Epstein Case: Sabo Should Be Charged for Vandalism of Tarantino Billboard

A couple of days ago, we ran a short piece about a street artist in Los Angeles, who goes by the name Sabo, who replaced the faces of Brad Pitt and Leonardo DiCaprio with those of Jeffrey Epstein and Roman Polanski on a giant billboard that advertised Quentin Tarantino’s new movie “Once Upon A Time In Hollywood”.

As it turns out, Sabo made similar alterations on several bus stop posters advertising the same movie.

In addition, Sabo changed the name of the film to “Once Upon A Time In Pedowood” – and the credits for it to “Weinstein/Buck/NXIVM/Singer Production” – which was apparently in reference to disgraced producer Harvey Weinstein, Democratic donor Ed Buck, the NXIVM sex cult, and director Bryan Singer.

Sabo has been doing similar “street art” throughout the Los Angeles area for almost two decades. He has a Wikipedia page – and has been interviewed on TV about his work.

Not So Funny

When I first saw the story about the billboard, I thought it was amusing.  A nice smackdown of a couple of despicable characters, Epstein and Polanski – and nothing more than a harmless prank.

But on second thought, it is actually a criminal act and not that funny.

Dollar Amount Determines Penalty

Vandalism is defined as “The willful destruction or damaging of property in a manner that defaces or mars it or that otherwise diminishes the property’s value”.

In this case, Sabo’s street art most likely did thousands of dollars of damage to advertising for a film that has nothing to do with Epstein or Polanski.

It also may have done reputational harm to the film itself. Some people may choose to avoid seeing the film because of its new association with the topic of pedophilia.

Although it’s unlikely that charges will be filed in this matter, Sabo’s “street art” constitutes, at a minimum, a misdemeanor – and, quite possibly, a felony.

In Los Angeles, the law is as follows:

Misdemeanor Vandalism (Damage Less than $400): Punishable by no more than one year in a Los Angeles County jail and a fine of $1,000.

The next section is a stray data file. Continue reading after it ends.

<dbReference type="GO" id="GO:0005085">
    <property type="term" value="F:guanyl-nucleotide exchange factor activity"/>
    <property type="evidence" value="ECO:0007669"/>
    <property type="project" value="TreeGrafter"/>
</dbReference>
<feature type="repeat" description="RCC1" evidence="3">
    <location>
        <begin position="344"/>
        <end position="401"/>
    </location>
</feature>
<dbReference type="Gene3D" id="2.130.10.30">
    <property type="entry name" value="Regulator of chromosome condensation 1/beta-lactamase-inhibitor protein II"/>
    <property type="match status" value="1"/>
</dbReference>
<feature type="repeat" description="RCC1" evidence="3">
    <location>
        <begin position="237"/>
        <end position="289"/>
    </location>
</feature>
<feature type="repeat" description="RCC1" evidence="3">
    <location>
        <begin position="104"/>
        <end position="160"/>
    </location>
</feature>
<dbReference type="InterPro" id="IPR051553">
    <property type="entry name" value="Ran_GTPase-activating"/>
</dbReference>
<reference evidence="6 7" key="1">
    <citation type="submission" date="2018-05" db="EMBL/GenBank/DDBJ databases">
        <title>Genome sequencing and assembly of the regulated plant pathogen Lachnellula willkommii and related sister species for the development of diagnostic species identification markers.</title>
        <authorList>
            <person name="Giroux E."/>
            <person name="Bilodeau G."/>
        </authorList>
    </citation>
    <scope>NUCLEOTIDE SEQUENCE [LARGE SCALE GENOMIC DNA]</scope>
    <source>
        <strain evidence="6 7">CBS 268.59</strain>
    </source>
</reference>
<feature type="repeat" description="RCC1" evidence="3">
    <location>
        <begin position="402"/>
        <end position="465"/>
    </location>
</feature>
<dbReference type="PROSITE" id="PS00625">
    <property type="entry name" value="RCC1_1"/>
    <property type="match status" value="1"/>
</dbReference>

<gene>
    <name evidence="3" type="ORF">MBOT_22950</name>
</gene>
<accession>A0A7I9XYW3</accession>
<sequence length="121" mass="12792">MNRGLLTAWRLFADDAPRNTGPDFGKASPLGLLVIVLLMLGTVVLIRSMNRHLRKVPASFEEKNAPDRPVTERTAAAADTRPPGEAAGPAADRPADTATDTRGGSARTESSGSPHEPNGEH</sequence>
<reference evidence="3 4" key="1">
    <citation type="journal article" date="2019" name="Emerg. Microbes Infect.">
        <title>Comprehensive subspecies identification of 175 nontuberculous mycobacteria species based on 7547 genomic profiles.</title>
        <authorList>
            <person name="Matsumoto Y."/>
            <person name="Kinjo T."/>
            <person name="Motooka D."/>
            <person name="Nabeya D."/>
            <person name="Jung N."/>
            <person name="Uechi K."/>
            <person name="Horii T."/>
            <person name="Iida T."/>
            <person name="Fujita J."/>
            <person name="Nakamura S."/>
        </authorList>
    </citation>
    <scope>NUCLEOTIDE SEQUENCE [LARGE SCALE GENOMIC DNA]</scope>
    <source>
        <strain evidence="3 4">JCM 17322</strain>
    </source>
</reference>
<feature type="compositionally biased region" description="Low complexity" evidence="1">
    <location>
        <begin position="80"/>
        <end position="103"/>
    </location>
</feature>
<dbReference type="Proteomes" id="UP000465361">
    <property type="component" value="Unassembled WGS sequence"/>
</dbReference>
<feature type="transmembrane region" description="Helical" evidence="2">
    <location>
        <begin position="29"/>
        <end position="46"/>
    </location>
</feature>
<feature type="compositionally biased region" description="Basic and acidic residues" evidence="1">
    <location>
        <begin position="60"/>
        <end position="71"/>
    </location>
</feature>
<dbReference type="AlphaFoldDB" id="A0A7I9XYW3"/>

Misdemeanor Vandalism (Damage Less than $10,000): Vandalism causing property damage greater than $400 but less than $10,000 is punishable by no more than one year in a California state prison and a fine of $10,000.

Felony Vandalism (Damage Exceeding $10,000): Vandalism causing property damage in excess of $10,000 is punishable by no more than three years in a California state prison and a fine of $50,000.

Innocent Parties Suffer

The fact that this particular stunt focused on two guys who have been associated with pedophilia doesn’t justify it.

In this case, the company that owns the billboard – and the company that sold the space for the bus stop posters – will likely pay costs to repair or replace the damaged property. As far as we know, they are not known to have been associated with Epstein or Polanski.

Similarly, the company that owns the marketing rights to the film will likely suffer lost sales as a result of Sabo’s vandalism. It is not asserted that the film endorses pedophilia or does anyone associated with the film, as far as we know.

It’s doubtful that any of the individuals and companies affected consider Sabo’s “street art” to be a “harmless prank” or even a politically powerful and important statement [made at their expense].

Supporters of Sabo might argue the end justifies the means. That, in the name of ending Hollywood pedophilia, it is justifiable to vandalize some rich movie company’s billboards.

On the other hand, for those whose property was destroyed, they may think Sabo is a self-promoting asshole with a reckless disregard for other people’s property rights.

It may be politically incorrect for Tarantino and his company to say so.  After all, Sabo is against pedophilia [other than pedophiles, isn’t everyone against pedophilia?]

Would Similar Vandalism Be Justified?

What if Sabo had painted epithets on Jeffrey Epstein’s $70 million mansion? Would that be OK?